With the publication of The Hideous Hidden (2016), Legris became one of the very few Canadian poets to publish with New Directions. This cross-border exchange might signal the necessity of a big prize win for Canadian poets hoping to crack the American market. In a recent interview with Legris, Sonnet L’Abbé asks:
So, recently, another poet said to me, “Hey, like, Sylvia Legris is in the New Yorker. Doesn’t she live in Saskatoon? Do you know how she did that?” I speculated that after you won the Griffin Poetry Prize in 2006, you made US connections fairly easily; and that working with New Directions and getting a poem in the New Yorker flowed quite naturally from there. Is that even remotely true?
Legris’s answer, involving her between-gig description of working as a cleaner, and perhaps already foreshadowed by receptions like Sutherland’s, is a perfect deflation of po-biz careerism:
It’s true that sometimes when I’m craning my neck behind someone’s toilet, trying to clean the congealed splash-spatter off the wall, I marvel at my international profile. How did I get here? This is not my beautiful house ...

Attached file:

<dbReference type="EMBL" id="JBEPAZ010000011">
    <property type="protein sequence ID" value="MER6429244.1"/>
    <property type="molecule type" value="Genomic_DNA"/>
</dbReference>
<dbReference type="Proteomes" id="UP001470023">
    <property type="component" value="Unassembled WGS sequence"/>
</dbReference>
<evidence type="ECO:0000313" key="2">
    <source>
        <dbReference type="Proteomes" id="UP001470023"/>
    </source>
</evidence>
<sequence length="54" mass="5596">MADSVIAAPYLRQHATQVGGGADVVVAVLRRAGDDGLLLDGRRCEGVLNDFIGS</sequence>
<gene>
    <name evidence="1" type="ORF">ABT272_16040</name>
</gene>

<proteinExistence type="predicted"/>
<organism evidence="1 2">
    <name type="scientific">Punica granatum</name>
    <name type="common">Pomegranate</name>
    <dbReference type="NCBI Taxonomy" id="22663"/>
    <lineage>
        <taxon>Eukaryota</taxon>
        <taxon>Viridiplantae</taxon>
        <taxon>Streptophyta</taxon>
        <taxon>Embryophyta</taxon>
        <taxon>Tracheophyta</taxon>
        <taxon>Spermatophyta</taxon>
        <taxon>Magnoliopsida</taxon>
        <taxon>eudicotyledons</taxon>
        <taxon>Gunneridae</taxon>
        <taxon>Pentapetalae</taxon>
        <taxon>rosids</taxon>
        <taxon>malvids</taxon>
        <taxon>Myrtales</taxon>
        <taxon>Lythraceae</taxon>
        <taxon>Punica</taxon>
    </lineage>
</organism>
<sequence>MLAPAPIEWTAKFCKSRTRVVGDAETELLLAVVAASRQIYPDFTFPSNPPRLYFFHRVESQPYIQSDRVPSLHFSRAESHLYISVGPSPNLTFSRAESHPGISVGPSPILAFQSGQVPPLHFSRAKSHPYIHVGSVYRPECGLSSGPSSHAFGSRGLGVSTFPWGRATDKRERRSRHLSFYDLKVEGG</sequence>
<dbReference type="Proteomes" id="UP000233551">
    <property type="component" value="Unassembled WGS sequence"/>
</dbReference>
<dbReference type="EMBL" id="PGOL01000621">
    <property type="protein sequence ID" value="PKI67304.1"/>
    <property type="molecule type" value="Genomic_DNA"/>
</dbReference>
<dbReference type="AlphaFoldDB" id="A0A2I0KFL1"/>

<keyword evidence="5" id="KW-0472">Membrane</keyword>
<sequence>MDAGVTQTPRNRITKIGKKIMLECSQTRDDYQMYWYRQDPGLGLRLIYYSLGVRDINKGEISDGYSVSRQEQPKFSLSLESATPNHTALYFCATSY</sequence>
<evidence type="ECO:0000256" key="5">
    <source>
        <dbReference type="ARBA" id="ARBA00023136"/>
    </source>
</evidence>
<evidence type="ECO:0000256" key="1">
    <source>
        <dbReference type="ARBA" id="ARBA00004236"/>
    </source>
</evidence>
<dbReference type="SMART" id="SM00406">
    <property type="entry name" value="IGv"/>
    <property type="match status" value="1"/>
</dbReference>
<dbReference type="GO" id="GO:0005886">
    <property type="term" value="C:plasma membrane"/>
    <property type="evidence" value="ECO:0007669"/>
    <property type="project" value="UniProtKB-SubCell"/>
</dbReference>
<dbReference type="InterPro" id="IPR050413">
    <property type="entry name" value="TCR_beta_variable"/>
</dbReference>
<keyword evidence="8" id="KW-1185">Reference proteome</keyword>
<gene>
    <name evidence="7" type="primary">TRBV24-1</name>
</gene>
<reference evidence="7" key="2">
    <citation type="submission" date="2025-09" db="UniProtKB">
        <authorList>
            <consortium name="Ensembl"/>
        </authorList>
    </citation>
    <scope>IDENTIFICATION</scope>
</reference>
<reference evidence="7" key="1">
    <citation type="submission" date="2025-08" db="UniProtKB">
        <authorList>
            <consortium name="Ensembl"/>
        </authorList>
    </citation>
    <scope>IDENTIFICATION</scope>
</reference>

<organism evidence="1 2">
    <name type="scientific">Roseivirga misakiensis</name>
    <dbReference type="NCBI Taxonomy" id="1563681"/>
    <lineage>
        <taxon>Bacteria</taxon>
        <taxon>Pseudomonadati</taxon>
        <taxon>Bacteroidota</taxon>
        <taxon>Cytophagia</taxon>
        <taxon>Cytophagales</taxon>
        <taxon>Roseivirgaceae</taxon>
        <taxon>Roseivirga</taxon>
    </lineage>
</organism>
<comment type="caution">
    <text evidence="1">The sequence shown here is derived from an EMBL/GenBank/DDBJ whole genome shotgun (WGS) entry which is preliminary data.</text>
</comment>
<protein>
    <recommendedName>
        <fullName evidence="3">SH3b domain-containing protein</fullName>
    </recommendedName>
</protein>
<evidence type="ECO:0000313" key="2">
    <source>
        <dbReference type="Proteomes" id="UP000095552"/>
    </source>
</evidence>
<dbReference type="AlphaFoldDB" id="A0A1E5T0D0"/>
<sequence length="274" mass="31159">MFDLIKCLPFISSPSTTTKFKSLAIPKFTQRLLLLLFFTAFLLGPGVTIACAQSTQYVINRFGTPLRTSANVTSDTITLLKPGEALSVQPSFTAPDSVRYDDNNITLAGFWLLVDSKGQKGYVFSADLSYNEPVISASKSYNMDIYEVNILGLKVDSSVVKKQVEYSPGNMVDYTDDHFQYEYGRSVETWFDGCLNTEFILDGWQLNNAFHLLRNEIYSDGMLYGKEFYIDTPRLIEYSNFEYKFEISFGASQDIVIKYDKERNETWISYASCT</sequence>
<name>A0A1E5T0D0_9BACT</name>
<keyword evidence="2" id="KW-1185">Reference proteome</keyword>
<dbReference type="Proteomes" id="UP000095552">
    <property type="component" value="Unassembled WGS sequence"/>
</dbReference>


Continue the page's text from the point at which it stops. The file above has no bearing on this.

That metaphorical house is, actually, a very old story in Canada: one of finding acceptance in the United States first.
I had started getting poems accepted by US journals prior to winning the Griffin (in such places as Mid-American Review and Hayden’s Ferry Review). Since winning that prize, almost without exception every poem I’ve had published in the States had been previously rejected several times by Canadian publications.
There is a lesson here for poets who prefer their tales of accolades to be simple and incestuous. But rather than dig deeper into Michael J. Fox-esque formulae for the secrets of Legris’s success, I return instead to the sentence of Legris’s interview that mentions the “congealed splash-spatter” of human excreta. Legris’s latest book, in words taken from her interview with the Canadian Broadcasting Corporation (and conducted by Shelagh Rogers), tries to “draw out the beauty that’s embedded in what’s hidden, not just in the human body but in the language that surrounds it.”